The Blind Side Summary, Chapter 11: Freak of Nurture

by Amy Holwerda

This chapter is a free excerpt from Quicklet on The Blind Side.

Chapter 11 recounts Michael Oher’s childhood. Michael’s mother, Dee Dee Oher, had grown up knowing that her father had been murdered. She never found out by whom. Her mother had been an alcoholic completely incapable of taking care of Dee Dee or her brother, Robert.  Dee Dee bounced around in foster homes and institutions before getting hooked on drugs and giving birth to her first son at the age of twenty. The father of her first four children, Odelle Watkins, soon ended up in prison for murder. When a friend of his, Michael Jerome Williams, was released from prison, Watkins asked if he would pay Dee Dee a visit, just to tell her that he was doing alright.

When Williams arrived, Dee Dee was a single woman. She was also hooked on crack cocaine, which she never stopped smoking, not even when she became pregnant with William’s child. When the baby was born, she named him after his father: Michael Jerome Williams. Around the time the baby was born, Williams Senior ended up back in prison and Dee Dee decided she no longer wanted her newborn to have his father’s name. She started calling him Michael Oher, although she never got around to legally changing his name.


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Chapter 11 recounts Michael Oher’s childhood. Michael’s mother, Dee Dee Oher, had grown up knowing that her father had been murdered. She never found out by whom. Her mother had been an alcoholic completely incapable of taking care of Dee Dee or her brother, Robert.  Dee Dee bounced around in foster homes and institutions before getting hooked on drugs and giving birth to her first son at the age of twenty. The father of her first four children, Odelle Watkins, soon ended up in prison for murder. When a friend of his, Michael Jerome Williams, was released from prison, Watkins asked if he would pay Dee Dee a visit, just to tell her that he was doing alright.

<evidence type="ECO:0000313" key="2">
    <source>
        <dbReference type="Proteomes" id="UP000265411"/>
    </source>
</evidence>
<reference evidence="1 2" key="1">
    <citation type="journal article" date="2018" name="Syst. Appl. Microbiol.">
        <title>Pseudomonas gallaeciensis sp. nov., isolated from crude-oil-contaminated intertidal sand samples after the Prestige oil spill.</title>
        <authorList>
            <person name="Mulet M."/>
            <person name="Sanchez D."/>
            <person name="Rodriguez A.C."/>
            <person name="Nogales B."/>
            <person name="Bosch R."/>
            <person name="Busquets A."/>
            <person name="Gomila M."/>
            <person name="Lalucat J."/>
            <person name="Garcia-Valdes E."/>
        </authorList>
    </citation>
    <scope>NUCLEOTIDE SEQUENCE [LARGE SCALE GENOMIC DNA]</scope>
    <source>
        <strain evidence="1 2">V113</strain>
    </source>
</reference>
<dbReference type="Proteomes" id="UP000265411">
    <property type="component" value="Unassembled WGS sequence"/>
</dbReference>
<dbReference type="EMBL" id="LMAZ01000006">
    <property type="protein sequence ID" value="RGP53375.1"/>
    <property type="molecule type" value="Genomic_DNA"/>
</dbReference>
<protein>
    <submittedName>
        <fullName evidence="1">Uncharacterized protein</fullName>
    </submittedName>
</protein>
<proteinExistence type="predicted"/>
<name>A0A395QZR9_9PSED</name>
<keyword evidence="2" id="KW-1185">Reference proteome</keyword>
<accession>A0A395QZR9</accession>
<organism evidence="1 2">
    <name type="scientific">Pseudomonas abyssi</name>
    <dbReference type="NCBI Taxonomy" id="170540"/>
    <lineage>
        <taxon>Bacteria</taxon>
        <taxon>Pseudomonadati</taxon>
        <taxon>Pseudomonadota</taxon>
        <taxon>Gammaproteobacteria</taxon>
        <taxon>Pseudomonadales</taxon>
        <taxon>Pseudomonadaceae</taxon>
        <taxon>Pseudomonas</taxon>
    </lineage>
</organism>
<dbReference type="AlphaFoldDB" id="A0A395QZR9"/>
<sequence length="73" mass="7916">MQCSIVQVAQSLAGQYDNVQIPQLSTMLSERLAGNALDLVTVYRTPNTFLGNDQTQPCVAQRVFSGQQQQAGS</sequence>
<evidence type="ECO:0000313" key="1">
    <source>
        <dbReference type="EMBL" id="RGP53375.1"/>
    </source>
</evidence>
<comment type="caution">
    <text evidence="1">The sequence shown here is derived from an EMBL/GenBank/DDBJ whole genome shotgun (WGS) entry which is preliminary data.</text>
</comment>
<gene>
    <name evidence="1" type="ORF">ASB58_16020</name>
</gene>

When Williams arrived, Dee Dee was a single woman. She was also hooked on crack cocaine, which she never stopped smoking, not even when she became pregnant with William’s child. When the baby was born, she named him after his father: Michael Jerome Williams. Around the time the baby was born, Williams Senior ended up back in prison and Dee Dee decided she no longer wanted her newborn to have his father’s name. She started calling him Michael Oher, although she never got around to legally changing his name.

By the time Michael was 5-years-old, Dee Dee had given birth to 4 more children. Now she was raising 13 children all under the age of 15 but she wasn’t really caring for any of them because she was too addicted to crack cocaine. Ironically, from the time Michael was very young, his greatest fear was that he would be separated from his mother. That fear was realized when Michael was 8-years-old and child protective services came to place him in a foster home. At the time, Michael and his siblings had no food and no shelter, but they still ran from the authority.

When the police finally caught up to the 7 boys, Michael had learned how to run. He ran from every foster home and hospital he was placed in, always seeking out his mother. When he was 10-years-old, he found his mother in Hurt Village, the lowest of all ghettos. Where drugs and crime ran rampant, and Dee Dee was not alone. She had given birth to 5 more children. For a year-and-a-half, Michael stayed out of school fearing that the CPS would come looking for him there. Looking back on his childhood on Page 271, Michael noted that in Hurt Village, “No one ever said, ‘What are you doing out of school?’ No one made me do anything.”

Michael aged, maturing aimlessly in Hurt Village, seemingly unaware of the outside world except the fantasy about becoming the next Michael Jordan. When Michael was 15-years-old, he met Big Tony, a man who promised he could help Michael reach that dream. This was right around the time that Big Tony’s mother Betty Boo died, and he took Steven and Michael to Briarcrest Christian School. Michael struggled to adjust to life at Briarcrest School, which was the polar opposite of Hurt Village. On Page 278, Michael states that, “What was a rule for white kids was an iron law for a black kid. Because a black kid who got into trouble in a white world was a black kid on his way out of that world.”

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